Strutt, Edward (DNB00)
STRUTT, EDWARD, first Baron Belper (1801–1880), born at Derby on 26 Oct. 1801, was only son of William Strutt of St. Helen's House, Derby, by his wife Barbara, daughter of Thomas Evans of that town [see under Strutt, Jedediah]. He was educated at Trinity College, Cambridge, graduating B.A. in 1823 and M.A. in 1826. While at Cambridge he filled the office of president of the Union Society. On leaving the university he settled in London in order to study law. He never took an active part in the affairs of the family firm (W. G. and J. Strutt), of which he was a partner. On 10 May 1823 he was admitted a student at Lincoln's Inn, and on 13 June 1825 at the Inner Temple. He was not called to the bar.
As a boy Strutt shared his father's interest in science, but he mainly devoted his leisure, while a law-student in London, to a study of social and economic questions. He became intimate with Jeremy Bentham (a friend of his father) and James and John Stuart Mill, and under their influence framed his political views, identifying himself with the philosophical radicals. On 31 July 1830 he was returned in the liberal interest member of parliament for the borough of Derby. He retained his seat until 1847, when his election, with that of his fellow member, the Hon. Frederick Leveson-Gower, was declared void on petition on account of bribery practised by their agents (Hansard, Parl. Debates, xcviii. 402–14). On 16 July 1851 he was returned for Arundel in Sussex. That seat he exchanged in July 1852 for Nottingham, which he continued to represent until his elevation to the peerage. From 1846 to 1848 he filled the post of chief commissioner of railways, in 1850 he became high sheriff for Nottinghamshire, and in December 1852, when Lord Aberdeen's coalition government was formed, he received the office of chancellor of the duchy of Lancaster, but resigned it in June 1854 in favour of Earl Granville. On 29 Aug. 1856 he was created Baron Belper of Belper in Derbyshire, and in 1862 he received the honorary degree of LL.D. from Cambridge University. In 1864 he was nominated lord lieutenant of Nottinghamshire, and in 1871 he succeeded George Grote [q. v.] as president of University College, London. He was also chairman of quarter sessions for the county of Nottingham for many years, and was highly esteemed in that capacity, particularly by the legal profession.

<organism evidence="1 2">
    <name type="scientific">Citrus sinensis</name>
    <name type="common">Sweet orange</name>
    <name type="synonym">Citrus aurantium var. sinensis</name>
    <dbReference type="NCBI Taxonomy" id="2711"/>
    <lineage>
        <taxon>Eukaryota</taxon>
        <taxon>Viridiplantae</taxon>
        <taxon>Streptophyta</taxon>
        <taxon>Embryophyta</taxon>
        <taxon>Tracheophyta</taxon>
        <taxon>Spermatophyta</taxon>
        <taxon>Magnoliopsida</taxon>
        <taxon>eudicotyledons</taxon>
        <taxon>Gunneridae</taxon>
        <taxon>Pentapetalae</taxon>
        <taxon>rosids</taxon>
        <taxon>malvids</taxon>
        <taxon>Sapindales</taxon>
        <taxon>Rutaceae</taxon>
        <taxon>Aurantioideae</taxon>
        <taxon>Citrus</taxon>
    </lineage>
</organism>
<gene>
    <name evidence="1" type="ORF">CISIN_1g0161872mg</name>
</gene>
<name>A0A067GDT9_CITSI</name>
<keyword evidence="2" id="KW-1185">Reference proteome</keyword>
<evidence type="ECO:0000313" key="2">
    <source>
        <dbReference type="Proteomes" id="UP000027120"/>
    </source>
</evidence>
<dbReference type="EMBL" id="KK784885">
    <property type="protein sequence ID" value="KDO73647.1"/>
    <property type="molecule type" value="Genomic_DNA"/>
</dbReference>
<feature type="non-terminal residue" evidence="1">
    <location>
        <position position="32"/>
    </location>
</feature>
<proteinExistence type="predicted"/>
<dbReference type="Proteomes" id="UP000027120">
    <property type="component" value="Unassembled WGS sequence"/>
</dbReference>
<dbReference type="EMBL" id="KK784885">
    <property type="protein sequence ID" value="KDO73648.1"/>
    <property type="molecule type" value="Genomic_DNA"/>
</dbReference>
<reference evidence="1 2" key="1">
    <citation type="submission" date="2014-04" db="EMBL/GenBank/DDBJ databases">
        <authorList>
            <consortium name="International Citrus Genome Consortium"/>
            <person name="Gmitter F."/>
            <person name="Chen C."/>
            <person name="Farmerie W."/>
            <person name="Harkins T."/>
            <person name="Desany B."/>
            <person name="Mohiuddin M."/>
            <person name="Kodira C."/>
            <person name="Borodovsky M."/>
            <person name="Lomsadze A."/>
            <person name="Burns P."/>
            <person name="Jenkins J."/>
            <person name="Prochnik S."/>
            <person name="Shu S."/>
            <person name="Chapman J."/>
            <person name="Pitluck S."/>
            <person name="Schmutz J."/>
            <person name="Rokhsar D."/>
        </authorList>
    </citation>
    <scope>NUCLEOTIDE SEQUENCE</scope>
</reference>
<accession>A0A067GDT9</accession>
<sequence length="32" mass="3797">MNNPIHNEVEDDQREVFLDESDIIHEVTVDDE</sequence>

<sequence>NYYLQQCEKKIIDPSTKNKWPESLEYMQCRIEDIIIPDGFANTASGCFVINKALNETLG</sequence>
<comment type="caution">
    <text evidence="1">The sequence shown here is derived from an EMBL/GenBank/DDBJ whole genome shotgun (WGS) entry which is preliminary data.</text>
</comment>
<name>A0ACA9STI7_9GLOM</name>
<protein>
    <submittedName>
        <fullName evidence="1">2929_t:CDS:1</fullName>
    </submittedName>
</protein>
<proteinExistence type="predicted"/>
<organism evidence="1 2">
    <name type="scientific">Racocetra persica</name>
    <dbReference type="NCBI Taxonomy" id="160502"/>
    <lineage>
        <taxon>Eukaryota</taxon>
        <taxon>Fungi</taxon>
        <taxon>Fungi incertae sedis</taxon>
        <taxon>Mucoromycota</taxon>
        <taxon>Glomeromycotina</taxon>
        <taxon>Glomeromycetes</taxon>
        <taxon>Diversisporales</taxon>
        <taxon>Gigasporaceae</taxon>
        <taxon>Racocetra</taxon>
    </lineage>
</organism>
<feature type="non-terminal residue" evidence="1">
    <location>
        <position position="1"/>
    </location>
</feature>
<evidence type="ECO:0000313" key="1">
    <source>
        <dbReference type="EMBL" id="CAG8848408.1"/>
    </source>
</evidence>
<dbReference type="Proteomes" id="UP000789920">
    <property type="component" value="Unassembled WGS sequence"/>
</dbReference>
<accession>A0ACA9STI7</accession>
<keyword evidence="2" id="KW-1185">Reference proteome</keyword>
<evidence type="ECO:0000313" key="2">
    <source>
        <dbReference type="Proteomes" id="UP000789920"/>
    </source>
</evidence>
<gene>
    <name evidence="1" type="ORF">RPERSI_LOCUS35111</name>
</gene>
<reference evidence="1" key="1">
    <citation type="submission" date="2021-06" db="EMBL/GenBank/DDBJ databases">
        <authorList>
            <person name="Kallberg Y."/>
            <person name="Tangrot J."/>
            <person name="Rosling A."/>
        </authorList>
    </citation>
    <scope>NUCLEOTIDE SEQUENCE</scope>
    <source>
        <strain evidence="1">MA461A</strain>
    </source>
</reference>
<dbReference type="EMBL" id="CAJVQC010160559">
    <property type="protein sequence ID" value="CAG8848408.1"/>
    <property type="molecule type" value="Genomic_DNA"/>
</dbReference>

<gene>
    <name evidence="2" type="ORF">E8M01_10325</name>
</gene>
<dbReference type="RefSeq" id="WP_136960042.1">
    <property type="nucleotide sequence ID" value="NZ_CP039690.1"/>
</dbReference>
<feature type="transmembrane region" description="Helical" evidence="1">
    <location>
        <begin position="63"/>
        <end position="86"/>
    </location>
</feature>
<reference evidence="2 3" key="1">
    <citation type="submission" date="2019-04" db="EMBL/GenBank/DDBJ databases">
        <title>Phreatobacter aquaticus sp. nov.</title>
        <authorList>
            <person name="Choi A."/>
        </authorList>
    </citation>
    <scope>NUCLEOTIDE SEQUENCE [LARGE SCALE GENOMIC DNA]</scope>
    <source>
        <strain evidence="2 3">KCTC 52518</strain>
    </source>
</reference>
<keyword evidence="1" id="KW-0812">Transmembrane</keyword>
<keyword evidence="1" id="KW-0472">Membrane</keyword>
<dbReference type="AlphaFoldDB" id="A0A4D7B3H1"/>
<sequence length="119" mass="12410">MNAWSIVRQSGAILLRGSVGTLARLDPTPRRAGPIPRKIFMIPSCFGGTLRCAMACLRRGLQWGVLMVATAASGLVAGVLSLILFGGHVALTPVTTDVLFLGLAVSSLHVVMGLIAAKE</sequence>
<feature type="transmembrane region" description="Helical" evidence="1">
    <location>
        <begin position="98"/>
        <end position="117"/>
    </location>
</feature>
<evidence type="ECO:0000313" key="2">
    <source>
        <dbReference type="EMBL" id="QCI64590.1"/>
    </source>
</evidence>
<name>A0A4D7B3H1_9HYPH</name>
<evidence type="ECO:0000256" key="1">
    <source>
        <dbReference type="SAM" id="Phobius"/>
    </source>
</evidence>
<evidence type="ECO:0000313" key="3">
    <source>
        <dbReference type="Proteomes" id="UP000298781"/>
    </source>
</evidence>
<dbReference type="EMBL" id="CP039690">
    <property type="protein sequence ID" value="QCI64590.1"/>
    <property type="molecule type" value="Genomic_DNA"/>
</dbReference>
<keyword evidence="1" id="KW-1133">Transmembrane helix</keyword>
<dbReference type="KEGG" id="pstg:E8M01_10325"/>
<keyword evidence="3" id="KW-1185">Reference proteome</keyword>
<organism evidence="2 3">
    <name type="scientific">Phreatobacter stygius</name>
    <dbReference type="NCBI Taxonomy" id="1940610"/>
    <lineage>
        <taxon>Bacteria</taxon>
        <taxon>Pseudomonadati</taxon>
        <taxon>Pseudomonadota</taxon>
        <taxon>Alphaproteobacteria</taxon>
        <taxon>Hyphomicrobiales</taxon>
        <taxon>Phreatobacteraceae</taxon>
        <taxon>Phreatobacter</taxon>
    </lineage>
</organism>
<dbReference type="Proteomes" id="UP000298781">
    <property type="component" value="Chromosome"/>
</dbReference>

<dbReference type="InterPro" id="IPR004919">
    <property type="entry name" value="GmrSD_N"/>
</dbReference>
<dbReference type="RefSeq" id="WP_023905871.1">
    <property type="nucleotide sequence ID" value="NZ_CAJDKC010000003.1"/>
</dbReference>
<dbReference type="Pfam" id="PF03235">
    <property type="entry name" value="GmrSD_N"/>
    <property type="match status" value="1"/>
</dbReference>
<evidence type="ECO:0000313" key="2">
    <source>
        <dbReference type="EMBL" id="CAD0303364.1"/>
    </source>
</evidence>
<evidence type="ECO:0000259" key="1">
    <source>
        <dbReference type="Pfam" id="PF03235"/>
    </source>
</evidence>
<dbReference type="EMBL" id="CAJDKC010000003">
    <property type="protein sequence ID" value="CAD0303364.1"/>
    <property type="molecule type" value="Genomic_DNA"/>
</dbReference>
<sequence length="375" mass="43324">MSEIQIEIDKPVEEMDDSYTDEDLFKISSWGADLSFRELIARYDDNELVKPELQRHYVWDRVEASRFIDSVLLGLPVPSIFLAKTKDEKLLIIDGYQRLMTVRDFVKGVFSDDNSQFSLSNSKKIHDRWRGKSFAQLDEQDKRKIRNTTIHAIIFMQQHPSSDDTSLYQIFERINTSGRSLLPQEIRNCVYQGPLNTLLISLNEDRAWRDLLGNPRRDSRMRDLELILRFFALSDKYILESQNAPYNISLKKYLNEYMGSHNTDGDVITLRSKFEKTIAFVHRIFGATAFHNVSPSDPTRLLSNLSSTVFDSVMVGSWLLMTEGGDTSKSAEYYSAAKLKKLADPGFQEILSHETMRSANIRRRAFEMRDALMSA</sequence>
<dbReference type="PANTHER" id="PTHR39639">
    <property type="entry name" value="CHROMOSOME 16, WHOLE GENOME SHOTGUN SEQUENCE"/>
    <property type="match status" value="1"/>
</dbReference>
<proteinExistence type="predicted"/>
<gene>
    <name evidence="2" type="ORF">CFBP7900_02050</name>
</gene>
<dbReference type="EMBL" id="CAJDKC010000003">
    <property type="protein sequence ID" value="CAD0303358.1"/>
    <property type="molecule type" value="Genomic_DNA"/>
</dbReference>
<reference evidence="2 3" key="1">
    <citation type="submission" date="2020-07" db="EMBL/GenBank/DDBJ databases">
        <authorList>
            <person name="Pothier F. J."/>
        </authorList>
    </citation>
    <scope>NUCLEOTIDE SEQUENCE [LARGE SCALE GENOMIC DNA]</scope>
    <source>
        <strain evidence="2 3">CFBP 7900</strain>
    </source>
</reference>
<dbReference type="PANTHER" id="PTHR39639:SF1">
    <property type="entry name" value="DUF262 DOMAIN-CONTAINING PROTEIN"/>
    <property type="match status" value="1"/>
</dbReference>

Belper was in middle life a recognised authority on questions of free trade, law reform, and education. Through life he enjoyed the regard of his ablest contemporaries, among others of Macaulay, John Romilly, McCulloch, John and Charles Austen, George Grote, and Charles Buller. His interest in science and literature proved a solace to his later years. He was elected a fellow of the Royal Society on 22 March 1860, and was also a fellow of the Geological and Zoological societies. He died on 30 June 1880 at his house, 75 Eaton Square, London. His portrait, painted by George Richmond, R.A., is in possession of the present Lord Belper.
Belper married, on 28 March 1837, Amelia Harriet, youngest daughter of William Otter [q. v.], bishop of Chichester. By her he had four sons—William, who died in 1856, Henry, his successor, Arthur, and Frederick—and four daughters: Sophia, married to Sir Henry Denis Le Marchant, bart.; Caroline, married to Sir Kenelm Edward Digby; Mary, married first to Mr. Henry Mark Gale, secondly to Henry Handford, M.D.; and Ellen, married to Mr. George Murray Smith.[G. E. C[okayne]'s Peerage; Burke's Peerage; Men of the Time, 1879; Times, 1 July 1880; Walford's County Families, 1880; Proc. of Royal Soc. xxxi. 75; Index to Admissions at Inner Temple.]